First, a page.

Never buy garlic again. Grow your own and plenty of it with these 5 tips

A staple in many kitchens, garlic now find itself as a constant crop planted in gardens. Garlic is incredibly easy to grow and needs little supervision to provide a bountiful harvest. Once people start growing it and realize how easy it is, the herb becomes a standard in their gardening rotation.
These five tips will have you growing plenty of your own garlic like a pro in no time.
1. Prep the soil
Garlic, like many other vegetables, grows best in loose, fertile soil with plenty of sun. Before planting it's a good idea to work in a generous amount of compost to the soil to add nutrients and organic matter. This will allow the garlic roots to grow easily downward in search of moisture and nutrients. The best time to plant garlic, according to the Old Farmer's Almanac, is in the fall. That allows roots to develop in the fall and winter.
2. Space accordingly
After the compost has been worked into the garden soil well, it's time to configure plant spacing. Like other garden plants, garlic needs ample room to grow. Boundary Garlic Farm recommends garlic should be planted about 2 to 3 inches deep, with 4 to 8 inches between plants. To make this process easier, create a "plantermajigger" from scrap wood and dowels or use a stick to poke holes in the soil.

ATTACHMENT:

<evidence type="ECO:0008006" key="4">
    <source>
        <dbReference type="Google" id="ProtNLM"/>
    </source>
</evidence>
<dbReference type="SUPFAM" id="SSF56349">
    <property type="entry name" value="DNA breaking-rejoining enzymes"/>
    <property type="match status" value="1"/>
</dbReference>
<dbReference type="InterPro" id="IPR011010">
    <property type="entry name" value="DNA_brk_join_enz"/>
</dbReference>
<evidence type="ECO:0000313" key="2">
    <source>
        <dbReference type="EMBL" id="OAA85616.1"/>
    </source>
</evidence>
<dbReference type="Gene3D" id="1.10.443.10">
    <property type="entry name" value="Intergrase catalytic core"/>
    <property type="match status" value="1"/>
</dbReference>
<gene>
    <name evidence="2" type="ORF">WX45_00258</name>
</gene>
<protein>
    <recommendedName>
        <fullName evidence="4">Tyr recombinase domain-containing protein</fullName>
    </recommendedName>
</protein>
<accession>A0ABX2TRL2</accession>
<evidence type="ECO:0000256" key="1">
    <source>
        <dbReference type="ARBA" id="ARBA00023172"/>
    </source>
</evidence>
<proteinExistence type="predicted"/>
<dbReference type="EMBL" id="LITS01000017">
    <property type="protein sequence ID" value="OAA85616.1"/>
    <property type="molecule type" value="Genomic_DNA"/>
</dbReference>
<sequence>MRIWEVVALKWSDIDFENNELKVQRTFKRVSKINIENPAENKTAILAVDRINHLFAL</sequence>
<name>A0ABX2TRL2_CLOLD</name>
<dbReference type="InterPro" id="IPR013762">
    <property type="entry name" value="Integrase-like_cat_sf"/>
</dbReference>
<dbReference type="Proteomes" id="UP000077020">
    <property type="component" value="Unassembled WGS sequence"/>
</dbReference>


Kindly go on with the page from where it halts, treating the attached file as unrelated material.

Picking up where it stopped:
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3. Plant
After you form the holes, it's time to plant. Garlic grows from the individual cloves from a bulb, with each clove growing into its own new plant. Purchase seed garlic from a nursery, online retailer or seed catalog as the garlic you can buy in the grocery store has been treated to keep it from sprouting. Before planting, separate the individual cloves from the head, keeping the largest to plant. Place the basal plate down in the hole (make sure the pointy end is up!) and cover with soil.
4. Cover for the winter
After planting, cover the entire patch with 4 to 6 inches of clean, fresh straw. This will retain water and act as an insulator through the winter. Within a couple of weeks you might see the tops of plants start peeking their way through the straw. Just leave them alone and let them hang out all winter. Shoots will emerge in the spring.
5. Harvest
In the springtime, you can clear off any straw mulch that hasn't decomposed. Continue watering and apply a light fertilizer as temperatures get warmer. The garlic should be ready to harvest in June or July when plants have five or six green leaves.